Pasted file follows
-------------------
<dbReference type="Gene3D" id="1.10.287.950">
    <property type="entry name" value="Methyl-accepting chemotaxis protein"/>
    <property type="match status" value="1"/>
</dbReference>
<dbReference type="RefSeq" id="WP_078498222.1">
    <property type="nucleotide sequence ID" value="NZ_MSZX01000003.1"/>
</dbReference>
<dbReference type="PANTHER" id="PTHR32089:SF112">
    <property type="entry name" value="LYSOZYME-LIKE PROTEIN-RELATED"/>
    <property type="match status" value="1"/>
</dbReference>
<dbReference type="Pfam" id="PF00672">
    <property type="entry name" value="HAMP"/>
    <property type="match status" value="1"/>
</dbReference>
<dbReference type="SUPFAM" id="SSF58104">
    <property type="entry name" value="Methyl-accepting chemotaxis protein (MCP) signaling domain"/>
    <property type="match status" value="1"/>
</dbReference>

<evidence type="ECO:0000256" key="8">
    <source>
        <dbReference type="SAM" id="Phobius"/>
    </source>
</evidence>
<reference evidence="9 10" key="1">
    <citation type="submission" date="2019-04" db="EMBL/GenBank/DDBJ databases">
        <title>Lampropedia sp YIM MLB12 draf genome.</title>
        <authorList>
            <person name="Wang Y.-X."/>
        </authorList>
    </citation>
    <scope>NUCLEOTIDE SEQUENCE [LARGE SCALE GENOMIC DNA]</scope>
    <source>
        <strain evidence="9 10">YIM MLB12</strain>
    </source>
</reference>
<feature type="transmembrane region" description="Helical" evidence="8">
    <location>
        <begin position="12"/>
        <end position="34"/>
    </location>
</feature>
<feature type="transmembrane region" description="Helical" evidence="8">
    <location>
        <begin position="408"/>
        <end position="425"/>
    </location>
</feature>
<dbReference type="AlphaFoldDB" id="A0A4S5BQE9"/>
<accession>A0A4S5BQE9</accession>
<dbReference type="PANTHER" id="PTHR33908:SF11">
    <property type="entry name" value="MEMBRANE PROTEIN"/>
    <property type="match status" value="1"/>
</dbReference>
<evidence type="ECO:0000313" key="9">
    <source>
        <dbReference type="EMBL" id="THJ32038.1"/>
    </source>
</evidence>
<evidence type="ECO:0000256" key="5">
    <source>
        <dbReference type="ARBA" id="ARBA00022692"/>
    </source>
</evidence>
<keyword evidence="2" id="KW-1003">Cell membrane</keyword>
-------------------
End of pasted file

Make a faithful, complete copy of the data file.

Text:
<dbReference type="Gene3D" id="1.10.287.950">
    <property type="entry name" value="Methyl-accepting chemotaxis protein"/>
    <property type="match status" value="1"/>
</dbReference>
<dbReference type="RefSeq" id="WP_078498222.1">
    <property type="nucleotide sequence ID" value="NZ_MSZX01000003.1"/>
</dbReference>
<dbReference type="PANTHER" id="PTHR32089:SF112">
    <property type="entry name" value="LYSOZYME-LIKE PROTEIN-RELATED"/>
    <property type="match status" value="1"/>
</dbReference>
<dbReference type="Pfam" id="PF00672">
    <property type="entry name" value="HAMP"/>
    <property type="match status" value="1"/>
</dbReference>
<dbReference type="SUPFAM" id="SSF58104">
    <property type="entry name" value="Methyl-accepting chemotaxis protein (MCP) signaling domain"/>
    <property type="match status" value="1"/>
</dbReference>

<evidence type="ECO:0000256" key="8">
    <source>
        <dbReference type="SAM" id="Phobius"/>
    </source>
</evidence>
<reference evidence="9 10" key="1">
    <citation type="submission" date="2019-04" db="EMBL/GenBank/DDBJ databases">
        <title>Lampropedia sp YIM MLB12 draf genome.</title>
        <authorList>
            <person name="Wang Y.-X."/>
        </authorList>
    </citation>
    <scope>NUCLEOTIDE SEQUENCE [LARGE SCALE GENOMIC DNA]</scope>
    <source>
        <strain evidence="9 10">YIM MLB12</strain>
    </source>
</reference>
<feature type="transmembrane region" description="Helical" evidence="8">
    <location>
        <begin position="12"/>
        <end position="34"/>
    </location>
</feature>
<feature type="transmembrane region" description="Helical" evidence="8">
    <location>
        <begin position="408"/>
        <end position="425"/>
    </location>
</feature>
<dbReference type="AlphaFoldDB" id="A0A4S5BQE9"/>
<accession>A0A4S5BQE9</accession>
<dbReference type="PANTHER" id="PTHR33908:SF11">
    <property type="entry name" value="MEMBRANE PROTEIN"/>
    <property type="match status" value="1"/>
</dbReference>
<evidence type="ECO:0000313" key="9">
    <source>
        <dbReference type="EMBL" id="THJ32038.1"/>
    </source>
</evidence>
<evidence type="ECO:0000256" key="5">
    <source>
        <dbReference type="ARBA" id="ARBA00022692"/>
    </source>
</evidence>
<keyword evidence="2" id="KW-1003">Cell membrane</keyword>